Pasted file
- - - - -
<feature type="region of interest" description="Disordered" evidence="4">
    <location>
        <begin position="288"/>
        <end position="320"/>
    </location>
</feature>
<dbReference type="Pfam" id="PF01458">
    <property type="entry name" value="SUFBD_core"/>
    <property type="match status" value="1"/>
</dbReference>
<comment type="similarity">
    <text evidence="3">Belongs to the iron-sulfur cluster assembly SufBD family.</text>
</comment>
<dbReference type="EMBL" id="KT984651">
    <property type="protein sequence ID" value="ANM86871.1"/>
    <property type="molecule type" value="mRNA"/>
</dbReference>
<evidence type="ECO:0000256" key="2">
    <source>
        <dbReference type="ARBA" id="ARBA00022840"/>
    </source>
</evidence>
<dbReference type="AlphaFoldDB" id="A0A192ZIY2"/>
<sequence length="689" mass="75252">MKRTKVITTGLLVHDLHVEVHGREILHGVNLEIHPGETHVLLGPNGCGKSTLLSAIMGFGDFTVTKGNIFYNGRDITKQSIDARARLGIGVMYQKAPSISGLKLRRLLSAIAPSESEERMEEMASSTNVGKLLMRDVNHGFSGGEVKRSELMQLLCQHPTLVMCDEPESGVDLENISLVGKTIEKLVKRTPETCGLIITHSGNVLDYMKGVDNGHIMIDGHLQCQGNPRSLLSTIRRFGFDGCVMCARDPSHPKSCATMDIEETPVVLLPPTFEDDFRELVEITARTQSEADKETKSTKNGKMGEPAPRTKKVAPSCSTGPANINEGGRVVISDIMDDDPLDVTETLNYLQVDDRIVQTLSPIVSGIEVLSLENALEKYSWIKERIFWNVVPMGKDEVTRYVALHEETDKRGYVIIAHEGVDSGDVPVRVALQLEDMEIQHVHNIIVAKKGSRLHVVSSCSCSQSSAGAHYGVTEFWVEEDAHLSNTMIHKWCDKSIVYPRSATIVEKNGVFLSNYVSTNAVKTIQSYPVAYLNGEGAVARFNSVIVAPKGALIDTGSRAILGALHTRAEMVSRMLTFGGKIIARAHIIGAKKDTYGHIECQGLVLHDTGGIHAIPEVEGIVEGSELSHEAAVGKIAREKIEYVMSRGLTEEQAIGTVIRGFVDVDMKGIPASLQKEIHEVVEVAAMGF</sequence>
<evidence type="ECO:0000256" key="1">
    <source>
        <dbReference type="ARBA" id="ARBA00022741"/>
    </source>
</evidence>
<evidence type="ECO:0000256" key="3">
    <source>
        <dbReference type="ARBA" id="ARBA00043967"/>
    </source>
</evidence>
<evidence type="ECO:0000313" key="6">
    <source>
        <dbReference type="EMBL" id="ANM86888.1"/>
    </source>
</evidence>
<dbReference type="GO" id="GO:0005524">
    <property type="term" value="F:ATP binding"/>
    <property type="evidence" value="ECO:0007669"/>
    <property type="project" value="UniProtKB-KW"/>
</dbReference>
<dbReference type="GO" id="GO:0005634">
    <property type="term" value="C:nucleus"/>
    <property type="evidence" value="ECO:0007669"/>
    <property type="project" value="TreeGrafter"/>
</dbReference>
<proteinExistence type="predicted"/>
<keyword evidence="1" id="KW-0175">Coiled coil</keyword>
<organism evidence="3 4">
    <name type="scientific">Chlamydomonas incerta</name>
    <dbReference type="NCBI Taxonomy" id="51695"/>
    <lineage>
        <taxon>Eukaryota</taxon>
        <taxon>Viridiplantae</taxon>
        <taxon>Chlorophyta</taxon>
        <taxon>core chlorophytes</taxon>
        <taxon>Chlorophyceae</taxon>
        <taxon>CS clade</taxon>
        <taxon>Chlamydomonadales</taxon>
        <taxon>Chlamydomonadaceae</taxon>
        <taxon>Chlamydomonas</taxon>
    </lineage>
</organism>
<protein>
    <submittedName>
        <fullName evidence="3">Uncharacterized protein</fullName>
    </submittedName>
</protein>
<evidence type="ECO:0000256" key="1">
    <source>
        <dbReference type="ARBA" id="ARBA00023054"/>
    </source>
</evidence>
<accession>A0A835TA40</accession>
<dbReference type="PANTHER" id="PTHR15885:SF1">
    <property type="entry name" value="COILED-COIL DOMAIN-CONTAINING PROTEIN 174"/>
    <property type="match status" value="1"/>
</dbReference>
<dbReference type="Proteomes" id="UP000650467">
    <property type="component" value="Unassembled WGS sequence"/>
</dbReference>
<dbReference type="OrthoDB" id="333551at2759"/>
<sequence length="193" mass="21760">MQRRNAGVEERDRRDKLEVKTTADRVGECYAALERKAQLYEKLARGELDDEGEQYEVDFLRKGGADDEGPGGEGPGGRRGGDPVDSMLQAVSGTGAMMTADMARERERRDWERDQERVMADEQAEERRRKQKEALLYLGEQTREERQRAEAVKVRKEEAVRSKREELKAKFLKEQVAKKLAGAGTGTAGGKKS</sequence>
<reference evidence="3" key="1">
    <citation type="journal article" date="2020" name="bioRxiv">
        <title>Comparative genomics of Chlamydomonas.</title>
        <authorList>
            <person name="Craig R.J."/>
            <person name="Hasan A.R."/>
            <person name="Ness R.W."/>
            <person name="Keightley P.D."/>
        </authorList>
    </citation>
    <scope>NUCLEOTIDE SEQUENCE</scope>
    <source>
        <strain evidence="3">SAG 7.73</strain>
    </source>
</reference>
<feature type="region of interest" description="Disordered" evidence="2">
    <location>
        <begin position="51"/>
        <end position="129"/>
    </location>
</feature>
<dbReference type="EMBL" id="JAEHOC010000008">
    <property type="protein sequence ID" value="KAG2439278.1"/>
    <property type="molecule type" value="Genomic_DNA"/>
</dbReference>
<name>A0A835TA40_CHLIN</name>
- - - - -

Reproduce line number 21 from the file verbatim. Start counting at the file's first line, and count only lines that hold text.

    </source>